The city of Clearwater opened The Long Center free of charge for children of city employees. Metro Wellness & Community Centers, a nonprofit group, created supervised spaces at their Tampa and St. Petersburg locations for children of employees to spend the day.

"Although we care for our clients and our community, it's important to care for our employees," said James Keane, director of LGBTQ programming and development for Metro Wellness. "In an effort to make things a little bit easier for our staff as needed, we've provided the opportunity to bring in their children."

It's a huge help for parents like Cassie Jordan, a behavioral health therapist who brought her 9-year-old daughter Rilee into work on Wednesday. Without the arrangement, Jordan would have had to advise clients dealing with depression and anxiety from home, via teleconferences.

"I'm fortunate I don't have to do that so I can bring my daughter with me," she said.

Contact Colleen Wright at cwright@tampabay.com or (727) 893-8643. Follow @Colleen_Wright.

With schools closed for days, the scramble is on to keep kids occupied 09/14/17 [Last modified: Wednesday, September 13, 2017 8:57pm]
Photo reprints | Article reprints

© 2017 Tampa Bay Times

    

Join the discussion: Click to view comments, add yours

Loading...
  1. Florida education news: Makeup days, accountability, charter schools and more

    Blogs

    MAKEUP DAYS: The Pasco County school district alters the daily schedule of 11 schools to make up teaching time missed because of Hurricane Irma, avoiding the …

    With students back in school after Hurricane Irma, schools across Florida begin scheduling makeup days for missed classroom time.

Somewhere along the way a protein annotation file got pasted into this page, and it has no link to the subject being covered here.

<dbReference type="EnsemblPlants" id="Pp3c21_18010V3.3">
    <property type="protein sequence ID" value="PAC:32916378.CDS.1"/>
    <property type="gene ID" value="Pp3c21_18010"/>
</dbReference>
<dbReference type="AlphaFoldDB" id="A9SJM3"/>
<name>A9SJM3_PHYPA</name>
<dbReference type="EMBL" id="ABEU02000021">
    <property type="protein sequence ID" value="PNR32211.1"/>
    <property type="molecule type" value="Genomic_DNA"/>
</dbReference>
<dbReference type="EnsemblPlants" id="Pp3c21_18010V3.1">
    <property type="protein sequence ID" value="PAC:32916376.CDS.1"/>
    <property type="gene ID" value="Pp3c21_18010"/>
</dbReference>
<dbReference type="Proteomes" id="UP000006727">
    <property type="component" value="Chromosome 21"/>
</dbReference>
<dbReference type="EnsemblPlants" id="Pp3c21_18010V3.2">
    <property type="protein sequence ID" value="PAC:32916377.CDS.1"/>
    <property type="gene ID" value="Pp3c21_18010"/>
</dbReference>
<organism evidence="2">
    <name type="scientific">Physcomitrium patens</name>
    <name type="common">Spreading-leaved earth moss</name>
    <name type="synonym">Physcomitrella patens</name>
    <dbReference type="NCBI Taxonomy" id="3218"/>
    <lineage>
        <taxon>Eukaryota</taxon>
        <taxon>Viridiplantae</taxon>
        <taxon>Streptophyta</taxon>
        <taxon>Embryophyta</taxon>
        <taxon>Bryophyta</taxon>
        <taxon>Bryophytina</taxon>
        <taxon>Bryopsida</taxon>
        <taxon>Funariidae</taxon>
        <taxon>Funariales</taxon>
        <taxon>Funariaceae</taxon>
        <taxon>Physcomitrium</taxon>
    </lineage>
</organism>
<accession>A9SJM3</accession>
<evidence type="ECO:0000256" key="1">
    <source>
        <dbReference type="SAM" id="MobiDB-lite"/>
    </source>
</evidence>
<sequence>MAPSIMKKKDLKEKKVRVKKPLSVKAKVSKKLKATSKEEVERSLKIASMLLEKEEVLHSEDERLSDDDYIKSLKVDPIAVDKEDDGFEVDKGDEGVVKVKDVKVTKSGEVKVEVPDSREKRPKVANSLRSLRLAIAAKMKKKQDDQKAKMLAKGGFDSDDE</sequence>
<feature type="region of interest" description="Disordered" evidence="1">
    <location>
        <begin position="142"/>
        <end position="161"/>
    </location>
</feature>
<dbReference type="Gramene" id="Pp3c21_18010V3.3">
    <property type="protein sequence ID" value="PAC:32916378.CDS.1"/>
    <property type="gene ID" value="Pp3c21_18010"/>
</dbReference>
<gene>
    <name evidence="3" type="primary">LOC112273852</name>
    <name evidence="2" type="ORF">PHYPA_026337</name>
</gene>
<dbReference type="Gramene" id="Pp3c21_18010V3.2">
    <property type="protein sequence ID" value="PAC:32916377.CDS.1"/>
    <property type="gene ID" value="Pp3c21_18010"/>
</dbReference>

2. How visiting a scenic Cuban resort can help save green sea turtles

    Wildlife

    The Florida Aquarium has been collaborating with Cuba's National Aquarium since 2015 to help save coral dying throughout Caribbean waters.

    The beaches of Cuba's Cayo Largo are home to a large population of green sea turtle nests. The Florida Aquarium will lead eco-tours of Cayo Largo next year that will help protect the turtles and fund research.  [Avalon Outdoor]
  3. Photo of the Day for September 22, 2017 - Willets taking flight

    Human Interest

    Today's Photo of the Day comes from Dan Cleary of Madeira Beach, FL.

  4. Why a true freshman quarterback doesn't kill FSU's title hopes

    College

    Florida State's James Blackman will make history Saturday when the No. 12 Seminoles host North Carolina State in their first game after Hurricane Irma.

    Florida State quarterback James Blackman warms up before a game against Alabama on Saturday, Sept. 2, 2017, in Atlanta. When Florida State's Deandre Francois, Georgia's Jacob Eason and Texas A&M's Nick Starkel all got hurt in their respective season openers, true freshmen ended up taking over the rest of the way.  (Joe Rondone/Tallahassee Democrat via AP)
  5. Puerto Rico could face months without electricity after Hurricane Maria (w/video)

    Hurricanes

    SAN JUAN, Puerto Rico — The eye of Hurricane Maria was nearing the Turks and Caicos early Friday as Puerto Rico sought to recover from the storm's devastation.

    A pregnant woman carries empty plastic bottles to collect water a day after the impact of Hurricane Maria, in Yabucoa, Puerto Rico, Thursday, September 21, 2017. As of Thursday evening, Maria was moving off the northern coast of the Dominican Republic with winds of 120 mph (195 kph). The storm was expected to approach the Turks and Caicos Islands and the Bahamas late Thursday and early Friday. [Associated Press]